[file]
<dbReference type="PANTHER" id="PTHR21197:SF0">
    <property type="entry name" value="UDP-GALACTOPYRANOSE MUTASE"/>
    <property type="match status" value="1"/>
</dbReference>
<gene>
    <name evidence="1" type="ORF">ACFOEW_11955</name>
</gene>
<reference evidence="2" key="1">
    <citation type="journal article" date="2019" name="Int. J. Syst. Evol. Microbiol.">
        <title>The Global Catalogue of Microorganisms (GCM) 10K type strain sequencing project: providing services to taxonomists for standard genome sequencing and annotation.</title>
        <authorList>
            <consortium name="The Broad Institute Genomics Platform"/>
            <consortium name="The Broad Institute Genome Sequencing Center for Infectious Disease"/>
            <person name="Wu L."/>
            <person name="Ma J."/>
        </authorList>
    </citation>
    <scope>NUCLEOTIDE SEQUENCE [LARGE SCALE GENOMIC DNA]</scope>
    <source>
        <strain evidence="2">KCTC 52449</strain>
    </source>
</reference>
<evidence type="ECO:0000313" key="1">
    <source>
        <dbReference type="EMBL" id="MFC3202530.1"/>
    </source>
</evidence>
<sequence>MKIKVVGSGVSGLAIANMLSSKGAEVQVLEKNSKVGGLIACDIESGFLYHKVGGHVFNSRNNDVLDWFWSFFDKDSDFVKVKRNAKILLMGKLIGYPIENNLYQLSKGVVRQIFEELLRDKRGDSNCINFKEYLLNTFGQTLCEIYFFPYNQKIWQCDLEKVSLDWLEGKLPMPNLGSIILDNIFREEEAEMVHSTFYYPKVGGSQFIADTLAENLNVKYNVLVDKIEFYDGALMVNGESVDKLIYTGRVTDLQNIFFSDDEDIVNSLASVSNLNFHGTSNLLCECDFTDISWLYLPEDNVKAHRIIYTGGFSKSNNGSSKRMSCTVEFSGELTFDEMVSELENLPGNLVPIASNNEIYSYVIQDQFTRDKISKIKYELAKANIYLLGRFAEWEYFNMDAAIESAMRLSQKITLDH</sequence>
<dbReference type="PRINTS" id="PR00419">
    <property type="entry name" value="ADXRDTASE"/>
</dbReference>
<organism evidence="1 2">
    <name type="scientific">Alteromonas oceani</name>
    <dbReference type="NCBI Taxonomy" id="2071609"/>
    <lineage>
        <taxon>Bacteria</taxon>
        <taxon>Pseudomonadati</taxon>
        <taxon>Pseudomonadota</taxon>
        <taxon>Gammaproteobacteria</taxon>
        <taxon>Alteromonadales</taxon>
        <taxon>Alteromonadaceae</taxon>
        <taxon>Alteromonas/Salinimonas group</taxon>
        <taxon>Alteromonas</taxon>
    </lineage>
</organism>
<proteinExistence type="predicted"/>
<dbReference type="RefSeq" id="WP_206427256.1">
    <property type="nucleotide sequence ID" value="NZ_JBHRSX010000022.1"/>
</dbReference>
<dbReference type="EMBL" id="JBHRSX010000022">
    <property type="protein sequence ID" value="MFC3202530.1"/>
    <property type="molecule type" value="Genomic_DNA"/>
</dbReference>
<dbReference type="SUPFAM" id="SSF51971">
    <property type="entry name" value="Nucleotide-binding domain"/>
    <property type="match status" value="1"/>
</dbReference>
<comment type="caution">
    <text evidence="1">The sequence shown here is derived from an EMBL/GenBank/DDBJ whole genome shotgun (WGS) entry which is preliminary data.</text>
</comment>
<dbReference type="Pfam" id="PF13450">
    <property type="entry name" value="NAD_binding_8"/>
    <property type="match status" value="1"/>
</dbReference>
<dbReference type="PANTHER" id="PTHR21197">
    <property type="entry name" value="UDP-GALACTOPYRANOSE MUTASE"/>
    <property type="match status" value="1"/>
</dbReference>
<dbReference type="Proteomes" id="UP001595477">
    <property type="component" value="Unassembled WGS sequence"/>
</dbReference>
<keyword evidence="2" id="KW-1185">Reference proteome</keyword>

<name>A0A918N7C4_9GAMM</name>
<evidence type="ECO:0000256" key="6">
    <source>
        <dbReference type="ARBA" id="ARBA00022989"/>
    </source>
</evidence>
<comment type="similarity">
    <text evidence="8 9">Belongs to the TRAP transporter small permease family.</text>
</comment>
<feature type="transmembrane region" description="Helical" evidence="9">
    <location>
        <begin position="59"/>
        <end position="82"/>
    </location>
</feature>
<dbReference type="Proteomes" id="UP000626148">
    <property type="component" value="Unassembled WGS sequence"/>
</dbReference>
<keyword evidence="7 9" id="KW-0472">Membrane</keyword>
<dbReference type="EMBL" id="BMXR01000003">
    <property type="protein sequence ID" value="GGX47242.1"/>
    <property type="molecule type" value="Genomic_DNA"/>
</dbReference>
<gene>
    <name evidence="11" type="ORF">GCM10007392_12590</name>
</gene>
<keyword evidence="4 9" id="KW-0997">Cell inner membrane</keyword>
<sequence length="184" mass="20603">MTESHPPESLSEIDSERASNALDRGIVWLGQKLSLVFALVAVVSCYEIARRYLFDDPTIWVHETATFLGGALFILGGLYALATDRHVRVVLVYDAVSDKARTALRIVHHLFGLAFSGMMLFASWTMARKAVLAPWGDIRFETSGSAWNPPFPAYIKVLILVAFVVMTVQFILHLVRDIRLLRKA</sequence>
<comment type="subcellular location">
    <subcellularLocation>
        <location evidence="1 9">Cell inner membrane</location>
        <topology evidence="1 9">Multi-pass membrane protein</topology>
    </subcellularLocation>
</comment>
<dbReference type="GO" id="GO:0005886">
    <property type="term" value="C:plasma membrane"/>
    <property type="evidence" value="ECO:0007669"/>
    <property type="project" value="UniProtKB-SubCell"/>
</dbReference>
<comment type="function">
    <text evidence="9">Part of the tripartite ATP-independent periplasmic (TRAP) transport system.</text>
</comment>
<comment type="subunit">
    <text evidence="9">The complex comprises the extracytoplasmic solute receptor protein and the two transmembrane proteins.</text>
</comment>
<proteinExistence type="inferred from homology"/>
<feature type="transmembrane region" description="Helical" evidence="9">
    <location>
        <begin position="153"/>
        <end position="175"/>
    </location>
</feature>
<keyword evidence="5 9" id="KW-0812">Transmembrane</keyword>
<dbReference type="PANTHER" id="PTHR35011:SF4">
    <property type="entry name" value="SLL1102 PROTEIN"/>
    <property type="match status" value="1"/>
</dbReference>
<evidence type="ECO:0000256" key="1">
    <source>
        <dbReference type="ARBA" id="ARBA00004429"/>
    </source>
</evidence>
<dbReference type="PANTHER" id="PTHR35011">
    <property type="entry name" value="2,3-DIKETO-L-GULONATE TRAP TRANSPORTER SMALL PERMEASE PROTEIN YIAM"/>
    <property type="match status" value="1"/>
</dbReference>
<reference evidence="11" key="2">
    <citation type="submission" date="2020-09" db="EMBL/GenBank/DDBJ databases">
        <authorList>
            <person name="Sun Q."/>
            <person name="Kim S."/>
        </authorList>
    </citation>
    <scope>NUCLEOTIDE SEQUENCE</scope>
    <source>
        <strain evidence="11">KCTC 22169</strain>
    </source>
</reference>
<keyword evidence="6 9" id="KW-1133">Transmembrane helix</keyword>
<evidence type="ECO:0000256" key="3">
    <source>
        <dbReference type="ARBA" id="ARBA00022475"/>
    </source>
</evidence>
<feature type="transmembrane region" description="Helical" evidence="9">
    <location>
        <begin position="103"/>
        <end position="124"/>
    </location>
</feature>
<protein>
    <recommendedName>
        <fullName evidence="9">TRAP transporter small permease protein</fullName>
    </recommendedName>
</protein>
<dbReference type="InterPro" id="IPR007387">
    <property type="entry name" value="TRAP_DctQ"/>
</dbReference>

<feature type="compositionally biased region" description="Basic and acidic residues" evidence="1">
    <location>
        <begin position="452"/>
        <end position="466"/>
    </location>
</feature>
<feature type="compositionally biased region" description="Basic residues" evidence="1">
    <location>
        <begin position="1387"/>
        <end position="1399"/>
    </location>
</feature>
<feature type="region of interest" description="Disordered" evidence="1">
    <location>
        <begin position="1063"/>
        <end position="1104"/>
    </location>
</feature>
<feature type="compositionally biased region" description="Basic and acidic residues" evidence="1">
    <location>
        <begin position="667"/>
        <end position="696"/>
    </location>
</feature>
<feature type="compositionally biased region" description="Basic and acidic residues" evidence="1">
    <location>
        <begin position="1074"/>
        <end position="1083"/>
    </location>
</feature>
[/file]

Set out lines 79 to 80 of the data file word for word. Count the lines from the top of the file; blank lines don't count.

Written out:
<comment type="similarity">
    <text evidence="8 9">Belongs to the TRAP transporter small permease family.</text>